Presidential candidate says that social media platform “has too much power”
Sen. Elizabeth Warren ripped Facebook on Monday night, saying it has “too much power,” after the social network removed — and later reinstated — her ads lambasting the company and other tech giants for trampling competition.
The ads came after the presidential candidate recently unveiled her plan to break up “anti-competitive” tech mergers, like Facebook’s buyout of WhatsApp and Instagram.
“Three companies have vast power over our economy and our democracy. Facebook, Amazon, and Google,” the ads, which started running last Friday, said. “We all use them. But in their rise to power, they’ve bulldozed competition, used our private information for profit, and tilted the playing field in their favor.”
The ads were taken down for violating Facebook’s ad policy, Politico first reported Monday. A Facebook rep told the outlet the ads were pulled for using the company’s logo but were later reinstated to encourage “robust debate.” Facebook did not immediately respond to TheWrap’s request for comment.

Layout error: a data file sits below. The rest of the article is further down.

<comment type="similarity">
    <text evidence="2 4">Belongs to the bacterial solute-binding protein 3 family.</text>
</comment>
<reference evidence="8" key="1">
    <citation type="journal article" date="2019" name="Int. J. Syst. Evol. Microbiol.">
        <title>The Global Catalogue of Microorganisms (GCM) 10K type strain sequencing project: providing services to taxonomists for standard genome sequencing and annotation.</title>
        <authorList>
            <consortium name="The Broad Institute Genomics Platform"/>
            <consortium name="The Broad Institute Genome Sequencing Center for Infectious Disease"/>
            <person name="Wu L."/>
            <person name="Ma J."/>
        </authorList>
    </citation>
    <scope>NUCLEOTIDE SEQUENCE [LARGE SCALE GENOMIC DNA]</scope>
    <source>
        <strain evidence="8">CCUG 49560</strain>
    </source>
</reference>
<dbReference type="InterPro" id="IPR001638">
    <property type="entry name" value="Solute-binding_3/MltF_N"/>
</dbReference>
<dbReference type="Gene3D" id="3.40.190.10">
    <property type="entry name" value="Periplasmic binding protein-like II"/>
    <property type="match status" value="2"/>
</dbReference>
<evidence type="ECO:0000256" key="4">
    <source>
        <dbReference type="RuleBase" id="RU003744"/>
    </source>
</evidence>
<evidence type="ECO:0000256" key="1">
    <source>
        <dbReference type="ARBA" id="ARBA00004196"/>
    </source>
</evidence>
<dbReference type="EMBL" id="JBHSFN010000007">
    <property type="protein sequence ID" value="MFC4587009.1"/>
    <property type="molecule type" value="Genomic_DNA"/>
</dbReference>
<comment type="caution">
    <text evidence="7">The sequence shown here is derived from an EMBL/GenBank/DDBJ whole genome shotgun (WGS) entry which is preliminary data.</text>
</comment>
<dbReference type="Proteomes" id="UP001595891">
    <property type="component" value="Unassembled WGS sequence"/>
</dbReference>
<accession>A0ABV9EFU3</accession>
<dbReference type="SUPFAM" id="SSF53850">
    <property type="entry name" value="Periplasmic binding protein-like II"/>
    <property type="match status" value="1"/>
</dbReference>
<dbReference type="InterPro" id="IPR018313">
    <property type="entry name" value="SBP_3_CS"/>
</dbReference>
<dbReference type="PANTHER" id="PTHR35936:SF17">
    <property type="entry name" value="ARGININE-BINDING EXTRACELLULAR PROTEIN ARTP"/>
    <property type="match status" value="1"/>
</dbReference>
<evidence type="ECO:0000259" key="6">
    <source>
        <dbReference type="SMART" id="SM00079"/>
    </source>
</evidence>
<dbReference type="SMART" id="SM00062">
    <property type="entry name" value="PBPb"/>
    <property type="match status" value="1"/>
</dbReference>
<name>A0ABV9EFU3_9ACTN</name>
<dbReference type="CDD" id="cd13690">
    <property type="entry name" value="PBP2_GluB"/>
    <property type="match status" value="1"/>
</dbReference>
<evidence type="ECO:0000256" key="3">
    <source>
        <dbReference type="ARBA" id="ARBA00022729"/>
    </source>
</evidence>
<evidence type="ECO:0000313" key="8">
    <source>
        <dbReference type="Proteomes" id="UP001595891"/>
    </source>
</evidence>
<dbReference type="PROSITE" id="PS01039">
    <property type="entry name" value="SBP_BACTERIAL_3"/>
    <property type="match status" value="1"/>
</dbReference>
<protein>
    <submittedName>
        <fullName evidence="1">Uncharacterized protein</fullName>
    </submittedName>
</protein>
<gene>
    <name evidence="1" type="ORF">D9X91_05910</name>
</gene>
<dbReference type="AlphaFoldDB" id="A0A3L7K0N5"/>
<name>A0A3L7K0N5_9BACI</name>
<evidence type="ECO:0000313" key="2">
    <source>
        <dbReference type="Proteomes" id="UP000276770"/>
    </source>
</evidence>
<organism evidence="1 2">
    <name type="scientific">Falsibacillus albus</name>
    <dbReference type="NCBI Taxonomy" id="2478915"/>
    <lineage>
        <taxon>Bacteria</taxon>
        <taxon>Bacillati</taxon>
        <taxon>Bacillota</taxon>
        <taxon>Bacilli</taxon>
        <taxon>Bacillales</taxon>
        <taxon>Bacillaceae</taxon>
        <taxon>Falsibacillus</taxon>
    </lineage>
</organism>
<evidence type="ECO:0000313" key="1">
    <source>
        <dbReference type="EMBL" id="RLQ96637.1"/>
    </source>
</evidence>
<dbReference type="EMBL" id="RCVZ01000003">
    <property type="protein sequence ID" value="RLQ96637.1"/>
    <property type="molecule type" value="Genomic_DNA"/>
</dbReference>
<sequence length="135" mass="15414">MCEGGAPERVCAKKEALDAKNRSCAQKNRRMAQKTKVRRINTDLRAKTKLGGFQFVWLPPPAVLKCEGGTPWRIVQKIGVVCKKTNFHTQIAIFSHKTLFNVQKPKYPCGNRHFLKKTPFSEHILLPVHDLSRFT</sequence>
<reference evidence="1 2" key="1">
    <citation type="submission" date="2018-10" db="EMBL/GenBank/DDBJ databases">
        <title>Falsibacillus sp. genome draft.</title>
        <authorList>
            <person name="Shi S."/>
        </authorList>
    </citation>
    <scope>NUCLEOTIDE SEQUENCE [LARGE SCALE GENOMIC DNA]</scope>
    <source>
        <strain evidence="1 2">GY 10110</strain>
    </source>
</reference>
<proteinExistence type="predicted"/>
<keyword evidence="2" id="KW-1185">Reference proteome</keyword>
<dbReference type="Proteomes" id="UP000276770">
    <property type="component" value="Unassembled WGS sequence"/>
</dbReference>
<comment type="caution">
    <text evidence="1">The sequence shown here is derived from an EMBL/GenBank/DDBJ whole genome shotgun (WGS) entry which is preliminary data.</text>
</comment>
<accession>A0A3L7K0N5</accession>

Warren weighed in on the matter on Twitter soon after Politico’s story broke. “Curious why I think [Facebook] has too much power? Let’s start with their ability to shut down a debate over whether [it] has too much power.”
Curious why I think FB has too much power? Let's start with their ability to shut down a debate over whether FB has too much power. Thanks for restoring my posts. But I want a social media marketplace that isn't dominated by a single censor. #BreakUpBigTech https://t.co/UPS6dozOxn
— Elizabeth Warren (@ewarren) March 11, 2019
Warren added in a follow-up tweet, “you shouldn’t have to contact Facebook’s publicists in order for them to decide to ‘allow robust debate’ about Facebook. They shouldn’t have that much power.”
Warren’s proposal to rein in Silicon Valley last week compared the current tech landscape to a modern day Gilded Age, where smaller companies are unable to compete with the big players. “We need to stop this generation of big tech companies from throwing around their political power to shape the rules in their favor and throwing around their economic power to snuff out or buy up every potential competitor,” Warren said.